Of the bad kind. Having played Bloodbowl for almost a decade my reputation as being damned unlucky with dice has become something of local legend. I have had players gift me casino balanced dice to try to turn my luck. All up, I usually take it on the chin. However, a combination of bad luck and good dice rolls playing Bolt Action recently got under my skin.
Now I admit, I took some risks in this game because I wanted to test out how a small, elite force would go in a tournament. Here’s the force I drew up.
Two squads of SS-Panzergrenediers with 2x LMGs each, a Puma, a Panther, a Sniper and a half track. I did not know in advance what I would be playing but the plan was simple. Use the Puma to take out or lure targets, keep as much in reserve and deploy where needed to achieve the mission (also not determined up front).
As it turned out I would be up against British Paratroopers with a Cromwell. No changes to the plan, however when I checked the players pack for the up-coming tourney, super heavy AT guns were not permitted. So, even though my Panther is a medium tank, because it has an 88mm which is a Super Heavy AT gun, I wouldn’t be able to take it. So, a quick substitution was made. Fortunately there is a 10 point difference between an Inexperienced Panther and a Veteran Stug IV. Too easy.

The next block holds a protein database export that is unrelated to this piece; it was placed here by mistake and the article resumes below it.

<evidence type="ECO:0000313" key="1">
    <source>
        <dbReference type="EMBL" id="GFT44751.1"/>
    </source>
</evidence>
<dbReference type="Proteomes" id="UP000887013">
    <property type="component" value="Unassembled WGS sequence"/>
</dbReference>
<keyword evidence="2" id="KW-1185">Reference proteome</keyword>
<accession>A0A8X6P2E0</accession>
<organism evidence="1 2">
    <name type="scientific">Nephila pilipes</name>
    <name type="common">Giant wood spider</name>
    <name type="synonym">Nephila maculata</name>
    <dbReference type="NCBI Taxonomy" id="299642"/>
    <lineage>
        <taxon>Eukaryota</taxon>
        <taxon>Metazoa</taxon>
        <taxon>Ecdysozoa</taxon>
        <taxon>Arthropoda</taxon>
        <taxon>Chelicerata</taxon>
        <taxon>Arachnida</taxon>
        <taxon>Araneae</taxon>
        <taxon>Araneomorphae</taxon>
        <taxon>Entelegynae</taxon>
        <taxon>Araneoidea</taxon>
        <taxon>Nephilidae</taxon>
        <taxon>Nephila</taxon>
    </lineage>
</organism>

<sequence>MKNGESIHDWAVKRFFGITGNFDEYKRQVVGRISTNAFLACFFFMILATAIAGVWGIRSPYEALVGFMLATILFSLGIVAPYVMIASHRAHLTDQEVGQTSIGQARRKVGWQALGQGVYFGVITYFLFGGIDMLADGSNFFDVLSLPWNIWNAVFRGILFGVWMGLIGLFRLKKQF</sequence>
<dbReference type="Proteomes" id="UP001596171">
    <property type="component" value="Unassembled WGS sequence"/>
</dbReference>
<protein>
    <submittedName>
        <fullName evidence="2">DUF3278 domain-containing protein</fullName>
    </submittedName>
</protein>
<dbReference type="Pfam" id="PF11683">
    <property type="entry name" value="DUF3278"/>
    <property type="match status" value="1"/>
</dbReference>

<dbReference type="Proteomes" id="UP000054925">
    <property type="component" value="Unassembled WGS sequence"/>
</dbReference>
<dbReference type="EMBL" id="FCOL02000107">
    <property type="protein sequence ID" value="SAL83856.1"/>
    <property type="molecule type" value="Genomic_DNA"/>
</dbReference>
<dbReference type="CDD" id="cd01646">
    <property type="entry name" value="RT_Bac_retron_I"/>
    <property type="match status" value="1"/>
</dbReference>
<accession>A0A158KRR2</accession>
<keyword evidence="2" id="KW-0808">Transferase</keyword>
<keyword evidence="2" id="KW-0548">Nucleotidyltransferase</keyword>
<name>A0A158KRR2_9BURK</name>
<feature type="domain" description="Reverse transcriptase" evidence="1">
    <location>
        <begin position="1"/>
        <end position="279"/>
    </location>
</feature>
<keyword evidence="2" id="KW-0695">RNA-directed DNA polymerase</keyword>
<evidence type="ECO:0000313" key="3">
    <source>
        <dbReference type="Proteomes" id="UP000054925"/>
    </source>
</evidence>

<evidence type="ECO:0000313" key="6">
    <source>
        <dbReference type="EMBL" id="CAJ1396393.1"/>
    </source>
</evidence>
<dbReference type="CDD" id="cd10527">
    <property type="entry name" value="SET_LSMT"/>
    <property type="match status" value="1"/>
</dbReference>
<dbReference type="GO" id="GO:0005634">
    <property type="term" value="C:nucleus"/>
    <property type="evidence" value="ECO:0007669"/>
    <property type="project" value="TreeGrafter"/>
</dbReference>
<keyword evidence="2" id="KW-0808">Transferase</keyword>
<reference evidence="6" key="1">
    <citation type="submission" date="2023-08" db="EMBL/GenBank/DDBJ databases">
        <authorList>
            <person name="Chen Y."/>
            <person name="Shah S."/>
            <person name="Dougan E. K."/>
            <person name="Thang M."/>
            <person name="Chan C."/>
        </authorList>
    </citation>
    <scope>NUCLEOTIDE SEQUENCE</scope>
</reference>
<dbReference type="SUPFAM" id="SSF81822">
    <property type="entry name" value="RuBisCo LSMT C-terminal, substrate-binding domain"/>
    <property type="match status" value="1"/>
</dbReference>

The table was set up as below, and the mission “Sectors”. I picked the corner with the chateau with the intent of hiding my sniper there.
Keeping the Stug, half track, and one of the Panzergrenediers squads in reserve I deployed the sniper as planned, countered a paratrooper deployment with Panzergrenediers, and put the Puma out in the open as a lure to the artillery. The plan; hold back until the free British artillery drops, then ambush the Cromwell with the Stug and bring the Panzergrenediers in the half track to counter the main British attack.
Opening turn was mostly a bit of moving, some exchange of fire between Panzergrenediers and paratroopers. The Puma was fired at by the on table artillery, and used the recce rule to get out of sight. So far, so good.
The Cromwell moves up and fires at the sniper. Now, I don’t think it would come as a surprise to any local players that Bolt Action isn’t one of my favorite rule sets, but it’s what everyone is playing. Why is this relevant? Well, turns out a sniper hiding in a building makes absolutely no difference to it’s chance of being hit. In fact, it turns out he was easier to hit in the building than if he had been in the open!! Hiding usually significantly increases the penalty to hit, making it nearly impossible to hit, but as the Cromwell was shooting the building, and that’s it’s a large target in the open.
OK, so that one is on me. I should know the rules, and that was part of the learning process I wanted to get out of this game, and going into a a tourney. I would have thought it would work similar to Flames of War where the sniper couldn’t be targeted until it opens fire. Apparently not. I don’t like it, but if that’ the rules so be it. Sniper team dies.
Turn 2 the free artillery rains down. Pin markers abound but the Puma takes a direct hit and is immobilised. Annoying but not a disaster. The fastest thing I have is now a pillbox. Such is life, and it was sort of covering a quarter, so Ambush orders for the rest of the game seemed likely.